I volunteered at the Seattle Aquarium for a short stint when I first moved to Seattle (I used to dive a lot and almost became a marine biologist instead of a computer dude.) During orientation, I heard an amazing story about how the staff were finding dead sharks in the big tank. Their tails had been torn off and their guts sucked out, leaving only the skin.
Turns out the octopuses in the tank were snaring the sharks as the the sharks swam past. Well, now, someone has caught this action on video. It's absolutely amazing and more than a little scary, especially as someone who has done night dives with octopi. Check it out.
Those octopuses are super smart. The Seattle Aquarium staff also told a story about how the octopuses adapted to having divers in the tank doing feedings. The octopuses realized that the divers were handing out food every day and wanted to get closer to the action. They quickly figured out the easiest way was to slide up the glass, slide along the surface of the water and find the air hose the diver was using, and then slide down the airhose to the diver. Apparently, the first time this happened, the visitors were watching an octopus come down the airhose toward the oblivious diver. They gestured wildly to the diver, who thought the visitors were waving at him. He smiled and waved back. All of a sudden, the octopus, now on the diver's back, reached around the diver on both sides and started grabbing at the food he was handing out. Obviously, the diver freaked out and shot for the surface. That would definitely make me hang up my dive fins.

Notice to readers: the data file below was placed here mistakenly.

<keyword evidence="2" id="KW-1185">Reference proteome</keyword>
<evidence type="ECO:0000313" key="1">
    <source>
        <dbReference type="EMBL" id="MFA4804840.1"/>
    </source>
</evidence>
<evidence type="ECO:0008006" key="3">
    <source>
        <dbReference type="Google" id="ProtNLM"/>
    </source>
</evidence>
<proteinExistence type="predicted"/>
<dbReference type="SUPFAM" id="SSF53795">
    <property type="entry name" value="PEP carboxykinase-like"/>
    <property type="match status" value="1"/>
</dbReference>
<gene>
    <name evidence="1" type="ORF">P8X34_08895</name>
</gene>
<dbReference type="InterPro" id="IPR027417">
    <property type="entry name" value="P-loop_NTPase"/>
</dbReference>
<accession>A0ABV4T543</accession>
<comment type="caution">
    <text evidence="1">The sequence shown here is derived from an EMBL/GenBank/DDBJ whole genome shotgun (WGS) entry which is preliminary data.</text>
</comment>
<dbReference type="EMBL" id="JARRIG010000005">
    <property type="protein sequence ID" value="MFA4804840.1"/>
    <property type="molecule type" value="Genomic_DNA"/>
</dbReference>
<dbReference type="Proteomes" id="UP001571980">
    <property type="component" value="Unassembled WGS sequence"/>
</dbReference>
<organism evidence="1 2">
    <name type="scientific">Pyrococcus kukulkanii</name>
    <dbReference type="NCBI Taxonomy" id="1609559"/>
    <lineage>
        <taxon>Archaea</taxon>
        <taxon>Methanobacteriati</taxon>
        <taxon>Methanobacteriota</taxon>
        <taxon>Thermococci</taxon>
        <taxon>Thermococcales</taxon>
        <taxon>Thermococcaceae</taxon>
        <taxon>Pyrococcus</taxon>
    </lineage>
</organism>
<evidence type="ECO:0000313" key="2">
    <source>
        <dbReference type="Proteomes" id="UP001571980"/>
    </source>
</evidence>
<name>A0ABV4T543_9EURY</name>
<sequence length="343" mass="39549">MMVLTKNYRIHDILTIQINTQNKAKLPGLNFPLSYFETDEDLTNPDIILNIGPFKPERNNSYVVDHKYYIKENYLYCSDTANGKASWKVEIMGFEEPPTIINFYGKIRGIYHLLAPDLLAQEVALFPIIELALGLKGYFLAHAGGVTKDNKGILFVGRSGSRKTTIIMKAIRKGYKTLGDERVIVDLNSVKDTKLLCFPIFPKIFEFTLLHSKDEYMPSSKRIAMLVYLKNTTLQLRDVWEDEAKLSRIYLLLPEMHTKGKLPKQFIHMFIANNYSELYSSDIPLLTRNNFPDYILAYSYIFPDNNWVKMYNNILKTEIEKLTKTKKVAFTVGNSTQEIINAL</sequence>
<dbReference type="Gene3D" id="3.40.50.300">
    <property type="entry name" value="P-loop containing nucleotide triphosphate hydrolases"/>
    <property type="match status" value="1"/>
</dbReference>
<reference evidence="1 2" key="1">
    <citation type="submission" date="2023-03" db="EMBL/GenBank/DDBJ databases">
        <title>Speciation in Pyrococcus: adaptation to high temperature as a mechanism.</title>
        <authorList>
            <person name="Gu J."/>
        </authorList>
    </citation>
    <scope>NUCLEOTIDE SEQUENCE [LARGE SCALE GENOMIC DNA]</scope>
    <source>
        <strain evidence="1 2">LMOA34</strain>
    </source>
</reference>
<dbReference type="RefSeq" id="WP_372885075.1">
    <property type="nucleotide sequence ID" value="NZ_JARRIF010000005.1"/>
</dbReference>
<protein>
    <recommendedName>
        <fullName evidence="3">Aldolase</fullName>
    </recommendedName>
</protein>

I think it's time to declare a truce with the octopuses: we won't eat you if you don't eat us.
Thanks to TEDBlog for the link.